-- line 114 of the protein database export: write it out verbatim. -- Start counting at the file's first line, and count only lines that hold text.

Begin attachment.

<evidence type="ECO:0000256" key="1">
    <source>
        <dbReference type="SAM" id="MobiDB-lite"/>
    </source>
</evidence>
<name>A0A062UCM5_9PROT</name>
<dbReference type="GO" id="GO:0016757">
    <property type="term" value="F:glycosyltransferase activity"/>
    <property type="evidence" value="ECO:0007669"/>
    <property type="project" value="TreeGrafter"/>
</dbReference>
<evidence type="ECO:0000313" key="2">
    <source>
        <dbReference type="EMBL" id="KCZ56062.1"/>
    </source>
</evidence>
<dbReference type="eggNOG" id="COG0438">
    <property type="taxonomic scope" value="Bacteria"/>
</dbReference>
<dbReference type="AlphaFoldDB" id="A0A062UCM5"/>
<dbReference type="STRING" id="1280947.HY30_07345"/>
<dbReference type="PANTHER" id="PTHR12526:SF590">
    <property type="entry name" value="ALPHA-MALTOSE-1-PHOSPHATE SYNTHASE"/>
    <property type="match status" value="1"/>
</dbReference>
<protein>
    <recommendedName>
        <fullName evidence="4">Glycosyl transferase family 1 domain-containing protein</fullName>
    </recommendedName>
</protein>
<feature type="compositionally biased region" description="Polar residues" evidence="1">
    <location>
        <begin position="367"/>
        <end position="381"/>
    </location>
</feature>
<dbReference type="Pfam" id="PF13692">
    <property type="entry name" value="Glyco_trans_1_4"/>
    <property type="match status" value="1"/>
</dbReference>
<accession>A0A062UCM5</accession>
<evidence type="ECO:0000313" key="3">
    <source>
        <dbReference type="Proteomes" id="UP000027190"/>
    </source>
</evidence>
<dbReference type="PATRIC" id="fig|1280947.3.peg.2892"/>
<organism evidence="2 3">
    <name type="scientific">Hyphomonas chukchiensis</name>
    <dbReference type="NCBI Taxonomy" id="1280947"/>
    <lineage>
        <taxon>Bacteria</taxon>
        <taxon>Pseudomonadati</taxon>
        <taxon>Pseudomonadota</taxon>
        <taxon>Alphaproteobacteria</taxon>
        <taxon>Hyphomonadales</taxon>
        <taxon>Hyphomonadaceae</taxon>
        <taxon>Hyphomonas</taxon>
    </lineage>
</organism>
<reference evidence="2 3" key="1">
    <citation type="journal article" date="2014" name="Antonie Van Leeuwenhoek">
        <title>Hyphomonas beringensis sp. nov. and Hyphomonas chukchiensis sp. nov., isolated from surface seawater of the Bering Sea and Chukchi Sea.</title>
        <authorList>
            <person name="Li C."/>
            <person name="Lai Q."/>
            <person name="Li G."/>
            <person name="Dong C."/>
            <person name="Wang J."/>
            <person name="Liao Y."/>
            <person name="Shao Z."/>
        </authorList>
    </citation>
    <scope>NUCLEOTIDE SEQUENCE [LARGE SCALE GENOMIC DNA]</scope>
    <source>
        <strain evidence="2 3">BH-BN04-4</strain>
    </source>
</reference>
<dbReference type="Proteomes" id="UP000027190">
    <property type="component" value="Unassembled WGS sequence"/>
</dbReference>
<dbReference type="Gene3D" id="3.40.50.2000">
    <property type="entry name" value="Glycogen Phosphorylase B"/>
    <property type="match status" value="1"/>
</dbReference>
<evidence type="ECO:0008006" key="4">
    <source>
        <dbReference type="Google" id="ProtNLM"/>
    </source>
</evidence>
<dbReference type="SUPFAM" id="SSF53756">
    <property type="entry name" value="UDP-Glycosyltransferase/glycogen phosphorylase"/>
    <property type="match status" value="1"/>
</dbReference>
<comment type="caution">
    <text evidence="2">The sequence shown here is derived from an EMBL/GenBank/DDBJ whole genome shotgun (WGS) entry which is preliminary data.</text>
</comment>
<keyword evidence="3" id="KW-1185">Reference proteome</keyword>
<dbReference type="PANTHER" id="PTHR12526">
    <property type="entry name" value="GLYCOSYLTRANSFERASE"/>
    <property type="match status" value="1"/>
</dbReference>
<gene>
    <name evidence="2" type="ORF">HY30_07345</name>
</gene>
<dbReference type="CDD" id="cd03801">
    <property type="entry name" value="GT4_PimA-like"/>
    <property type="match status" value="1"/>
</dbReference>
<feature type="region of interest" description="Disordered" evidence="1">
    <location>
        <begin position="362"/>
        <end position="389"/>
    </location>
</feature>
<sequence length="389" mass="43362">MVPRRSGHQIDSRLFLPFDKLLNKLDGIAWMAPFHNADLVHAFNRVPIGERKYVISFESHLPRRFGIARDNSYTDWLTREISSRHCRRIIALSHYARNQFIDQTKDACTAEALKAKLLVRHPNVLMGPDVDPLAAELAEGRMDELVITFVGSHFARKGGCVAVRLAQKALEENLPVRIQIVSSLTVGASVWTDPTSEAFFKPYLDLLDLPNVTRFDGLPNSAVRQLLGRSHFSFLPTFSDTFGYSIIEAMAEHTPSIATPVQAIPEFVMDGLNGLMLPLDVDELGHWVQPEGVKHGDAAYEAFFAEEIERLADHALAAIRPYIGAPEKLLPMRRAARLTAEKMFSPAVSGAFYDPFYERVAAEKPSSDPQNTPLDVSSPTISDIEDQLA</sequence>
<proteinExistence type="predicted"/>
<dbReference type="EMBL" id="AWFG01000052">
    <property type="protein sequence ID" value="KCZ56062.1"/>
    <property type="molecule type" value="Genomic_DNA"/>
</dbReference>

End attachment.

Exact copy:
    </location>